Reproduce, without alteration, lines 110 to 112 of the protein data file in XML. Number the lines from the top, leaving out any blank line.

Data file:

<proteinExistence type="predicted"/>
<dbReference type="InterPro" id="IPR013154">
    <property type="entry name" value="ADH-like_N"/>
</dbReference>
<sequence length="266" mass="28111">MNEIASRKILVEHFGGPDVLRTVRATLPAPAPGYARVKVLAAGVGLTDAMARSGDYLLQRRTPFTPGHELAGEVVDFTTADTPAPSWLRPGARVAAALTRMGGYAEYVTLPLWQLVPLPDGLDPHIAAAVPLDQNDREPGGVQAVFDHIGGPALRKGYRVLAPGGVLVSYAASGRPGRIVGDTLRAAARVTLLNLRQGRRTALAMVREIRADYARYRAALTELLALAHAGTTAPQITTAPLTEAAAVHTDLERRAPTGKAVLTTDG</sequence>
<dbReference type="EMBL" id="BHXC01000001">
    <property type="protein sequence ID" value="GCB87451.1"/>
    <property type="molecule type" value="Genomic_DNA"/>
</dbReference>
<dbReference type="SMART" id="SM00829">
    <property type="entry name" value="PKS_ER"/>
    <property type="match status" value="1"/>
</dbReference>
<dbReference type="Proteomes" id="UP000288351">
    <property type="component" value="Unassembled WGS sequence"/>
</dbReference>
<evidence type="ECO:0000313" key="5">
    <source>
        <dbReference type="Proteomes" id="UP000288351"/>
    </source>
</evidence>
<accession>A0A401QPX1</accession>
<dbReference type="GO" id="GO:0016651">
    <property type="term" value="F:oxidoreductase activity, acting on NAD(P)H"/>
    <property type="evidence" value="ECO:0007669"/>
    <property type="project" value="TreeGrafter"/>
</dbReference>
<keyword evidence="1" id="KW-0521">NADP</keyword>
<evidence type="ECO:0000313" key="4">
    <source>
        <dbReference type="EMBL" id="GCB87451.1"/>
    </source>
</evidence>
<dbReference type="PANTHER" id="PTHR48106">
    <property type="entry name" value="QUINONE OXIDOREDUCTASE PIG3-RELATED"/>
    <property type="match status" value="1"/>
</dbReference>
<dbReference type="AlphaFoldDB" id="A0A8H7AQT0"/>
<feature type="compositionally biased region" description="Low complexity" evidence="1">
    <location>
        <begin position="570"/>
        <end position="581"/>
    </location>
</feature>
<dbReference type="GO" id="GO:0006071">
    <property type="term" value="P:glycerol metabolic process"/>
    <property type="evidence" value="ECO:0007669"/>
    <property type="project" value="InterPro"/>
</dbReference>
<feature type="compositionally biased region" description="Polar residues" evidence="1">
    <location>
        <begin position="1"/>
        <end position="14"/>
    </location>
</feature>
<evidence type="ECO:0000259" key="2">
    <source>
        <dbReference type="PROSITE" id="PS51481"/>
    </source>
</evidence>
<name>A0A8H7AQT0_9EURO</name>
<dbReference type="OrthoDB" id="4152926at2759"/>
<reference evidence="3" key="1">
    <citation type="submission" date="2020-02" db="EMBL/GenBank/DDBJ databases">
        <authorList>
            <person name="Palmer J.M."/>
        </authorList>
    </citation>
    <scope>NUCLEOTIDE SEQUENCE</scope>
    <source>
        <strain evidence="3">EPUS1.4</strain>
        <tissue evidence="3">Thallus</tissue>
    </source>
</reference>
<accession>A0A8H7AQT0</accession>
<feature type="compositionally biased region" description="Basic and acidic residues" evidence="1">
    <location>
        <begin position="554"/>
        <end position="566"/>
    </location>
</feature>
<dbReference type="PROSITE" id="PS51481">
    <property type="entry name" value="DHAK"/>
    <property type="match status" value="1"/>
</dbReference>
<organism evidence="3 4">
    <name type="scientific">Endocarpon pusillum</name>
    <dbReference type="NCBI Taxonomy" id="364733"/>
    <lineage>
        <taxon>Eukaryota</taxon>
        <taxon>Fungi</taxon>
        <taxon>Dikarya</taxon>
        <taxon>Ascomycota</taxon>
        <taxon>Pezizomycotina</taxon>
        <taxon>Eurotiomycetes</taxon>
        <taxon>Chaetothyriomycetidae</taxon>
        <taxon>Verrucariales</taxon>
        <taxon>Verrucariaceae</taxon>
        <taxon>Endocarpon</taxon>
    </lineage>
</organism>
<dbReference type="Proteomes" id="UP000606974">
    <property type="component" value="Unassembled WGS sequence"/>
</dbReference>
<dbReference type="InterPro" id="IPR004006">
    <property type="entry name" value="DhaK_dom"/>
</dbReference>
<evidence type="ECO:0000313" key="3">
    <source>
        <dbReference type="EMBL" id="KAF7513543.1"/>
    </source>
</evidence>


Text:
        <dbReference type="EMBL" id="KAF7513543.1"/>
    </source>
</evidence>